Wednesday, March 6, 2013

Form and Content, or, Giovanni Bologna's Passionate Figures

Sculptor Giovanni Bologna's (alias Giambologna or Jean Boulogne, 1529-1608) most famous work is called The Rape of the Sabine Women. This marble masterpiece, now in Florence, interests me because it is not really a depiction of any particular scene.

It is, rather, the culmination of a series of experiments Bologna made in depicting passionate emotion through an ascending column of figures. The title was only assigned after the work was completed, since in the Renaissance every artistic scene had to depict some well-known historical or legendary event.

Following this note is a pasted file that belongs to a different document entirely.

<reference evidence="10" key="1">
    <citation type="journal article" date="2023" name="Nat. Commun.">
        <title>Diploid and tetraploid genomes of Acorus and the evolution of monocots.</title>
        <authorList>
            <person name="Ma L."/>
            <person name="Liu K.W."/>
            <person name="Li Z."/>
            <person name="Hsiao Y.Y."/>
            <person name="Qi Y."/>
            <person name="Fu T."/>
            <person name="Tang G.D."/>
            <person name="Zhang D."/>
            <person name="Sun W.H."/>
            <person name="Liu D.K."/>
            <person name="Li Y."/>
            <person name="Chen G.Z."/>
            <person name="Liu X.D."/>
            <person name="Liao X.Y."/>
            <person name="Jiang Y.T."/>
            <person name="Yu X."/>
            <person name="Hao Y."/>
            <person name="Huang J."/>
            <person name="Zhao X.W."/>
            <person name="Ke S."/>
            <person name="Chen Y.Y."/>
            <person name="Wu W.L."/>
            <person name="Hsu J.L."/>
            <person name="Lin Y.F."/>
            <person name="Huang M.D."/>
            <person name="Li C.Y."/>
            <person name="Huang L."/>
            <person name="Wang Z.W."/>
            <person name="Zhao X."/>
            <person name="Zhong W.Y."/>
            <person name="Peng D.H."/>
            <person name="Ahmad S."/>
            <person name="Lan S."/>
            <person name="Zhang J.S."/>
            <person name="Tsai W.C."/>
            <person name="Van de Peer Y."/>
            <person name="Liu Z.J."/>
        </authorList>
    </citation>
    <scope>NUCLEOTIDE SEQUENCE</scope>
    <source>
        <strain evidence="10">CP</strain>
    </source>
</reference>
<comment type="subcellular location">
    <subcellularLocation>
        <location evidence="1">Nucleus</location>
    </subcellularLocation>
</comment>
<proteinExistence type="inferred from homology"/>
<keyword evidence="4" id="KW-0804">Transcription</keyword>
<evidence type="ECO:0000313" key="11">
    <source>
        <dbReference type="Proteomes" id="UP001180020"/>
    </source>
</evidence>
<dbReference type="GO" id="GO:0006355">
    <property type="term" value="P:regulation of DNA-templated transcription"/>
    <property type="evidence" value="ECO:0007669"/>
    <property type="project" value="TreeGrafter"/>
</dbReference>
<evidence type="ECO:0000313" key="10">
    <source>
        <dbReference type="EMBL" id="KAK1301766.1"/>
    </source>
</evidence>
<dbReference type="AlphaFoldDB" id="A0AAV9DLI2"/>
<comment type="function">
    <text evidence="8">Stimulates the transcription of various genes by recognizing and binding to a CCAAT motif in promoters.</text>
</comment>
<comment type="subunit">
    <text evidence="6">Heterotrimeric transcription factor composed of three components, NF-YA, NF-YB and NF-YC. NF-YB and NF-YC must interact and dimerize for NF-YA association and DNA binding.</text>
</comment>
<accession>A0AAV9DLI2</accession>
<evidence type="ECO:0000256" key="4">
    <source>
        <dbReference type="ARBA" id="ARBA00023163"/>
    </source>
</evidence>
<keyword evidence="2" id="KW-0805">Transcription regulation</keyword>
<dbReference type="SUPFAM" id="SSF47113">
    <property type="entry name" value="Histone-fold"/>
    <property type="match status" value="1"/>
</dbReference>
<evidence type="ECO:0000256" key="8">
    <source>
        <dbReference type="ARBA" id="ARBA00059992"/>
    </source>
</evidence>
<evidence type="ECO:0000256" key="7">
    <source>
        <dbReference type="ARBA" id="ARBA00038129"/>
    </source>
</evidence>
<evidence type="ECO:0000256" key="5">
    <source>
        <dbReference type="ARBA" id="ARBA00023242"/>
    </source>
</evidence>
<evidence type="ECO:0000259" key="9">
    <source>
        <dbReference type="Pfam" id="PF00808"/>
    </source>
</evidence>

One of the earlier works in this series is this small bronze, now in Vienna. Had Bologna lived in the twentieth century he would have dispensed with any sort of historical tie-in and just called these works Ascending Passion I, II, III. In fact he would soon have abandoned figures for abstract forms.

While the works of Renaissance artists appeal to different sorts of contemporary art lovers, the impulses that drove them were often the same ones that drove Picasso or Henry Moore: ambition, zest for novelty, and a desire to express form, motion, and feeling rather than any particular subject.

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